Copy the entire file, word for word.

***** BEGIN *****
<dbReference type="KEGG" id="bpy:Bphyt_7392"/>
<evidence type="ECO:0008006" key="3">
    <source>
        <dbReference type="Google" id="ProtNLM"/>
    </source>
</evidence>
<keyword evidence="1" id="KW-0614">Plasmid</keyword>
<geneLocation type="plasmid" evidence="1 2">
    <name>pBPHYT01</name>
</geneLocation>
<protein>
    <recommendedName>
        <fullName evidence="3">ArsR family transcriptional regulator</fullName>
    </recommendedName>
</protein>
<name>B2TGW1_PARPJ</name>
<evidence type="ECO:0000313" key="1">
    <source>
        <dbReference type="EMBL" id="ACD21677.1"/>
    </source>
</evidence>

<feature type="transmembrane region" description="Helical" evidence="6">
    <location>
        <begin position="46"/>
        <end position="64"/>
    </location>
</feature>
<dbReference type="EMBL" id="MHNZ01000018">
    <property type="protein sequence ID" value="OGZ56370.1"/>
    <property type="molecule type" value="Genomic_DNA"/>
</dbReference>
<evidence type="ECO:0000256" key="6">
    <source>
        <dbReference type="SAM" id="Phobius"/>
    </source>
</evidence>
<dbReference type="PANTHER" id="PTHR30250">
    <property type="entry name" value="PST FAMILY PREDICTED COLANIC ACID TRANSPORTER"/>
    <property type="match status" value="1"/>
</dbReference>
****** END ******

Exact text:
<dbReference type="KEGG" id="bpy:Bphyt_7392"/>
<evidence type="ECO:0008006" key="3">
    <source>
        <dbReference type="Google" id="ProtNLM"/>
    </source>
</evidence>
<keyword evidence="1" id="KW-0614">Plasmid</keyword>
<geneLocation type="plasmid" evidence="1 2">
    <name>pBPHYT01</name>
</geneLocation>
<protein>
    <recommendedName>
        <fullName evidence="3">ArsR family transcriptional regulator</fullName>
    </recommendedName>
</protein>
<name>B2TGW1_PARPJ</name>
<evidence type="ECO:0000313" key="1">
    <source>
        <dbReference type="EMBL" id="ACD21677.1"/>
    </source>
</evidence>

<feature type="transmembrane region" description="Helical" evidence="6">
    <location>
        <begin position="46"/>
        <end position="64"/>
    </location>
</feature>
<dbReference type="EMBL" id="MHNZ01000018">
    <property type="protein sequence ID" value="OGZ56370.1"/>
    <property type="molecule type" value="Genomic_DNA"/>
</dbReference>
<evidence type="ECO:0000256" key="6">
    <source>
        <dbReference type="SAM" id="Phobius"/>
    </source>
</evidence>
<dbReference type="PANTHER" id="PTHR30250">
    <property type="entry name" value="PST FAMILY PREDICTED COLANIC ACID TRANSPORTER"/>
    <property type="match status" value="1"/>
</dbReference>